The Swallows Game (El juego de las golondrinas) by Zeina Abirached – A Review


El juego de las golondrinas
Zeina Abirached
Sinsentido, 2009

I have a rule about what I read in Spanish: no translations. It makes little sense to me to read something translated into Spanish if you can read it in English, especially if it was written in English in the first place. But I have one exception to the rule, too. If the book is not available in English then I will use Spanish as another means to read it. Lamentably, I had to invoke the second rule to read Zeina Abirached’s El juego de las golondrias (The Swallows Game). It is a shame that the English speaking world has to content itself with a few page at Words Without Borders, because The Swallows Game deserves an English edition.

The Swallows Game takes place on one day in 1984 as the war rages all around. The narrator, a girl of 8 at the time, but now an adult, is waiting for her parents to return from a visit to her grandparents. They have made the perilous journey that takes them just a few blocks away, but whose route is filled with snipers, barricades, barbed wire and sandbags. It is a dangerous visit and the girl, her brother and the an old servant who has been with the family for years are waiting nervously for them to return. When they are delayed, the tension mounts as the the family tries to call, which is nearly impossible, and neighbors come by to offer advice and suggestions. During the waiting Abirached adds back story to each of the characters, and explains the difficulties of living in a war zone. The interplay between the waiting and the characters make the story, at once funny and dark.

Abirached’s Beirut is not only a city amidst a war, but the passing of a way of life. The physical manifestations of the world they knew, of course, are the first to go. As the shelling and snipers slowly chip away at the buildings the family moves one by one from each of the rooms in their apartment until they inhabit the one inner room that offers the most protection. Naturally, their possessions also ebb away, until they are left a few keep sakes or precious heirlooms. She also describes the people who belong to a different time, such as Ernest, a dapper man who used to teach french. Always dressed impeccably, he looks like a gentleman from decades earlier. He is a charmer and when she describes him, it is not only the characters like him who have disappeared, but a Beirut that was more cosmopolitan and international. It is also the end of Francaphone Beirut and a man who can recite passages from Cyrano De Bergerac is probably a thing of the past.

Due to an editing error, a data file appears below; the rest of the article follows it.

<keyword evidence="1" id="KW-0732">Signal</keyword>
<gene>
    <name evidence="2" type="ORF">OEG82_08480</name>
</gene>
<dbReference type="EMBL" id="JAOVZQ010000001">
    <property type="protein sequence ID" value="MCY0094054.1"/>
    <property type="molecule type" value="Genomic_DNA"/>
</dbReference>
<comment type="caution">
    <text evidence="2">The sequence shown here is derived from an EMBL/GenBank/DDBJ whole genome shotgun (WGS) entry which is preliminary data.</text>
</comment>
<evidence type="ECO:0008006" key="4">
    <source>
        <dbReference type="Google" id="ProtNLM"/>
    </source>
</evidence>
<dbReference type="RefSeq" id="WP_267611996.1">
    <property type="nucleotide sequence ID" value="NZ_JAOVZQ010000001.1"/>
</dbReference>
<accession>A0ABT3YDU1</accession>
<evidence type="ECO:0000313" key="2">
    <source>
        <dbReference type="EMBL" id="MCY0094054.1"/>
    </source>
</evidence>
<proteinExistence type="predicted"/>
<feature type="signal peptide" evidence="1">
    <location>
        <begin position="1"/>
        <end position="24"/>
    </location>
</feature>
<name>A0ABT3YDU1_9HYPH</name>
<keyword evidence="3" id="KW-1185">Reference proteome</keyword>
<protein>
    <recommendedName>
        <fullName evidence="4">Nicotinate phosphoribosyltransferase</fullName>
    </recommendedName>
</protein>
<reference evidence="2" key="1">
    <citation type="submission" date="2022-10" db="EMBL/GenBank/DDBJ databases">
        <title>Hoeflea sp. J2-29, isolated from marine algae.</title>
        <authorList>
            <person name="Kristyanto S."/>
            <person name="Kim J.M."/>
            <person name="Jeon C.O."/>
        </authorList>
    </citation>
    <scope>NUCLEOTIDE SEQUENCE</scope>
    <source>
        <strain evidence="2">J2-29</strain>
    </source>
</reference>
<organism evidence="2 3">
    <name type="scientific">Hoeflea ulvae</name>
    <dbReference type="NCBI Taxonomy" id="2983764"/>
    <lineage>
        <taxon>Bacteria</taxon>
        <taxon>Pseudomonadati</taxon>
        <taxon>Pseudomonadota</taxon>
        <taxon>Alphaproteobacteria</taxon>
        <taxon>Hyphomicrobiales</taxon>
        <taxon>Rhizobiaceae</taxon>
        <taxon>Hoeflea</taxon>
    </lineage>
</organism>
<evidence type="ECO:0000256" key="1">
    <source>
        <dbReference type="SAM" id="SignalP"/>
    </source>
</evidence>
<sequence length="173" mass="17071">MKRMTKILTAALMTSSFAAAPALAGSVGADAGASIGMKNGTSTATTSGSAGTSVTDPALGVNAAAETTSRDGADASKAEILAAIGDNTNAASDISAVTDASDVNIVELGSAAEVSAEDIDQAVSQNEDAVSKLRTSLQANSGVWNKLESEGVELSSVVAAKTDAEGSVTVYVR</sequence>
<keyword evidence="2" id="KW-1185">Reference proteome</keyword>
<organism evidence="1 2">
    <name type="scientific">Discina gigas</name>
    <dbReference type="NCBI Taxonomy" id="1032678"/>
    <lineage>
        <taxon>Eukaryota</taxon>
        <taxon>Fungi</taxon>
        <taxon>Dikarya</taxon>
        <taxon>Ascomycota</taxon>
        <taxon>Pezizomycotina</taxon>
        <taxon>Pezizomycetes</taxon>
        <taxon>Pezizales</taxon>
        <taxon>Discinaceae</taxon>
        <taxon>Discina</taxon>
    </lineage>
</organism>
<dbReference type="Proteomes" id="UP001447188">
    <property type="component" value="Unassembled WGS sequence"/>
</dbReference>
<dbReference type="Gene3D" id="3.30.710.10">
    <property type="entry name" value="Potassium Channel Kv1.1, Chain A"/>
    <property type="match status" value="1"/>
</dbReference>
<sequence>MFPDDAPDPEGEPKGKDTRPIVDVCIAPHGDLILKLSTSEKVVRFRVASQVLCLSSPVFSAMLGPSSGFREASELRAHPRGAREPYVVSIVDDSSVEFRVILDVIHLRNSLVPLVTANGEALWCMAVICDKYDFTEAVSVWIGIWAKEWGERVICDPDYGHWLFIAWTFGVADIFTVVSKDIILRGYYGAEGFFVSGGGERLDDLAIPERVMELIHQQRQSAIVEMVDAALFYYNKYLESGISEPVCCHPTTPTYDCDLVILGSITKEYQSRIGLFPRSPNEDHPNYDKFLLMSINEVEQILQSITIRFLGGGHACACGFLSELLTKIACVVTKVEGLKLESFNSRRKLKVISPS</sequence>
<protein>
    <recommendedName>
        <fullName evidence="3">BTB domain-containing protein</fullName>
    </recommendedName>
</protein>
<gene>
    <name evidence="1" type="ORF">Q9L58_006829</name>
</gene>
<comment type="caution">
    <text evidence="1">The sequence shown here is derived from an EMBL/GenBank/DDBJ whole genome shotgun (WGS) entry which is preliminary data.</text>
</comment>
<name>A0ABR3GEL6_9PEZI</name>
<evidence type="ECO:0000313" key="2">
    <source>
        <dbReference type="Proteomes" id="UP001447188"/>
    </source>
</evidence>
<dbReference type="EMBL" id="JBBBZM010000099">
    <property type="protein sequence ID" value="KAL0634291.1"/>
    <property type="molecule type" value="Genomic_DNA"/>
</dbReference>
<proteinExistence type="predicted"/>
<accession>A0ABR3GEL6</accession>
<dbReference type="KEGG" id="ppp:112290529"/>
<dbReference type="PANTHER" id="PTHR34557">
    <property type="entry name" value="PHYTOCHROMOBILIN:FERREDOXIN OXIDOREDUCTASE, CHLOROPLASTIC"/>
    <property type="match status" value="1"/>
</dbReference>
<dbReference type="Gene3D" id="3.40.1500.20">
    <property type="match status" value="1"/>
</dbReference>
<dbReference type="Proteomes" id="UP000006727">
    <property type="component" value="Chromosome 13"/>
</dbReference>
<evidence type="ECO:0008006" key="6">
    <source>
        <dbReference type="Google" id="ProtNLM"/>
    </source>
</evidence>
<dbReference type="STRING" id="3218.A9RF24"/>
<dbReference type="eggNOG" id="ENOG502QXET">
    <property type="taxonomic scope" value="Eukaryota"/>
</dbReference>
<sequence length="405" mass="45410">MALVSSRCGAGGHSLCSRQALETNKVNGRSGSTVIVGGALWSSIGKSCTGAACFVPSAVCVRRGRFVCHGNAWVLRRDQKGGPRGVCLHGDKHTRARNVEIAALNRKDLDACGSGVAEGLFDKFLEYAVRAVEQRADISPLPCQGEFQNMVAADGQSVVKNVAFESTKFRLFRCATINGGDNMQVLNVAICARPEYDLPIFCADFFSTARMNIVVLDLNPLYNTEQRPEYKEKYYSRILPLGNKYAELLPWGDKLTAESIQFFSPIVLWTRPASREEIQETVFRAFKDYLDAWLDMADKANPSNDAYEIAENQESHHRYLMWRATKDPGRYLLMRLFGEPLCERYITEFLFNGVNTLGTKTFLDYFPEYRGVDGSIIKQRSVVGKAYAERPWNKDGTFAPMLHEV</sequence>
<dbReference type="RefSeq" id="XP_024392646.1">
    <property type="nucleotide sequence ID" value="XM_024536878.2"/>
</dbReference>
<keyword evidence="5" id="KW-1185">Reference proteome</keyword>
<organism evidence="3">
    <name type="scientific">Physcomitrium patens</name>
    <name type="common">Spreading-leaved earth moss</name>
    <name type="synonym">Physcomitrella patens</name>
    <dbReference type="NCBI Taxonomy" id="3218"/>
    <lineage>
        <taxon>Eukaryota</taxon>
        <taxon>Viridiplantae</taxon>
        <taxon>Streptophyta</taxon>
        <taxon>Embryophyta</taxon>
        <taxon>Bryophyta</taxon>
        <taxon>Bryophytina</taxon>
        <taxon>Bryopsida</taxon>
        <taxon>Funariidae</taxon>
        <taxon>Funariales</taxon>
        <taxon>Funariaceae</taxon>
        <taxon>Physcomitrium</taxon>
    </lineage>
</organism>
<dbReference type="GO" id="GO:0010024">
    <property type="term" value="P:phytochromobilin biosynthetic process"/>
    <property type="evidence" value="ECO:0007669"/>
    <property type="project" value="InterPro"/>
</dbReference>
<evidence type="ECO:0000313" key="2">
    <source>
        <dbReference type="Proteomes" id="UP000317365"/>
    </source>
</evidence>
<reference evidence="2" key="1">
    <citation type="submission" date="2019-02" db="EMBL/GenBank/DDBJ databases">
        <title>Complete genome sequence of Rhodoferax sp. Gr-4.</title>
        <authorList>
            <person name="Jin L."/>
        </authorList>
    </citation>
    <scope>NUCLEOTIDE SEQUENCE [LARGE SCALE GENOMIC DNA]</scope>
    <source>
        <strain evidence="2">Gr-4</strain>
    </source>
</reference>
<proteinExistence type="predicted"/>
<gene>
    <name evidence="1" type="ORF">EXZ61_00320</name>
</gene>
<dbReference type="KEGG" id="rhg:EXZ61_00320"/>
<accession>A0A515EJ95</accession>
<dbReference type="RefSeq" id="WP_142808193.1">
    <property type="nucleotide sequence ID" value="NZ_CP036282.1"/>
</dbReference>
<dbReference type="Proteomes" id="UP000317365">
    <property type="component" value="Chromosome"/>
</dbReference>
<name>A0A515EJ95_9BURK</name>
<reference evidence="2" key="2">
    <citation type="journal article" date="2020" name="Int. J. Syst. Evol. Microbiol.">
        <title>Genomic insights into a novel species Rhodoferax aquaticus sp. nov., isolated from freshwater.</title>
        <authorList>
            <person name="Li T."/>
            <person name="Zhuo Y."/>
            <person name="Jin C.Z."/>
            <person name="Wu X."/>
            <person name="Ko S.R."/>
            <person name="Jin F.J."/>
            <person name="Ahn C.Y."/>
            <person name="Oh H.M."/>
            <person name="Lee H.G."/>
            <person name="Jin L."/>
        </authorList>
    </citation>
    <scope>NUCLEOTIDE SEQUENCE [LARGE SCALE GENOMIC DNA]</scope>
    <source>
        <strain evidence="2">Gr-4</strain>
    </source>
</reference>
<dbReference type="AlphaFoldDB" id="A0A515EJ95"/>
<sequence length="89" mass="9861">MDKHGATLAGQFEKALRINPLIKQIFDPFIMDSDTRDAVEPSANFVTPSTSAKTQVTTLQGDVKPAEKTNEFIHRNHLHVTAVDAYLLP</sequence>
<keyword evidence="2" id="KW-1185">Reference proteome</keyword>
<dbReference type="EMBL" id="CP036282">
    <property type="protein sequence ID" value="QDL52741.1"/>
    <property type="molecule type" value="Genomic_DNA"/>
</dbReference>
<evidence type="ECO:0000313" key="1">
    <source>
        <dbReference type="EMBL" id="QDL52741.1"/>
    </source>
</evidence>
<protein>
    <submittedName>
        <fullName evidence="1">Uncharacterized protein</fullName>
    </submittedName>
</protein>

Abirached avoids anything graphic or gory about the war. Instead, she focuses on the emptiness of it, accentuating the empty streets and deprivations. At its most stark she will draw empty streets in clear and repetitive detail, avoiding words, and letting the impersonality of peopleless streets say it all. Once in the apartments where the story takes place she describes the privations the residents have to go through, from saving bottles for water and gasoline, to enduring shelling, to at its most extreme having one’s father murdered by a militia at a check point. The brutality and hardship is ever present. And even though The Swallows Game is a child’s story, she never lets the war fade too far into the background.

Artistically, the book has some moments of visual brilliance. The opening sequence of empty streets with barricades, brick walls, and empty oil drums all marked with bullet holes is impressive visual story telling. Abirached likes to use subtle repetition to reinforce a moment or an idea. In addition to the the empty street scenes, she will draw a series of repetitive panels illustrating a conversation. At first it looks like they are the same, but she has made small changes to the eyes or the mouths of the characters. It takes a close read to see the changes, but in those subtle movements you can see the tension, boredom, and youthful energy of the characters come through. Through out the book, she has moments where the visual is as important to the story telling as the text. This isn’t always true in graphic novels and in The Swallows Game it is a welcome addition.